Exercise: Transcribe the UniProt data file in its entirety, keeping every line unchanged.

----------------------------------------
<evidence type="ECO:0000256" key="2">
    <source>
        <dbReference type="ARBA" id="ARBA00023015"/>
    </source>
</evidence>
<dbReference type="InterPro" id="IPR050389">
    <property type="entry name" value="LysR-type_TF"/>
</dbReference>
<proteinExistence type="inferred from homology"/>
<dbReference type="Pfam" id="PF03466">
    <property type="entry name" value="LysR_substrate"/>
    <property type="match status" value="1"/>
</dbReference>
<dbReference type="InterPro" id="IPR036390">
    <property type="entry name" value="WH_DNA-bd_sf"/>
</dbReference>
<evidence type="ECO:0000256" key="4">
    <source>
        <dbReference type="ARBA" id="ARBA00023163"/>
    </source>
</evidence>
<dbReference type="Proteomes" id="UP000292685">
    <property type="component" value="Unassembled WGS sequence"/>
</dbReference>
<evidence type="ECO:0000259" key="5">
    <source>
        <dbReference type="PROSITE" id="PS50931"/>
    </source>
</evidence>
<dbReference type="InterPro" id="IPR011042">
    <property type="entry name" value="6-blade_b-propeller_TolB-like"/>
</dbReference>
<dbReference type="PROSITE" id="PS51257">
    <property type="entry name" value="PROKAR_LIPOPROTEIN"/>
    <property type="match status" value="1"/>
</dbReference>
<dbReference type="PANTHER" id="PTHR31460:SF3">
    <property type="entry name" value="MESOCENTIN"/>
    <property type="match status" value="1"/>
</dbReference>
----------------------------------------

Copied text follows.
<evidence type="ECO:0000256" key="2">
    <source>
        <dbReference type="ARBA" id="ARBA00023015"/>
    </source>
</evidence>
<dbReference type="InterPro" id="IPR050389">
    <property type="entry name" value="LysR-type_TF"/>
</dbReference>
<proteinExistence type="inferred from homology"/>
<dbReference type="Pfam" id="PF03466">
    <property type="entry name" value="LysR_substrate"/>
    <property type="match status" value="1"/>
</dbReference>
<dbReference type="InterPro" id="IPR036390">
    <property type="entry name" value="WH_DNA-bd_sf"/>
</dbReference>
<evidence type="ECO:0000256" key="4">
    <source>
        <dbReference type="ARBA" id="ARBA00023163"/>
    </source>
</evidence>
<dbReference type="Proteomes" id="UP000292685">
    <property type="component" value="Unassembled WGS sequence"/>
</dbReference>
<evidence type="ECO:0000259" key="5">
    <source>
        <dbReference type="PROSITE" id="PS50931"/>
    </source>
</evidence>
<dbReference type="InterPro" id="IPR011042">
    <property type="entry name" value="6-blade_b-propeller_TolB-like"/>
</dbReference>
<dbReference type="PROSITE" id="PS51257">
    <property type="entry name" value="PROKAR_LIPOPROTEIN"/>
    <property type="match status" value="1"/>
</dbReference>
<dbReference type="PANTHER" id="PTHR31460:SF3">
    <property type="entry name" value="MESOCENTIN"/>
    <property type="match status" value="1"/>
</dbReference>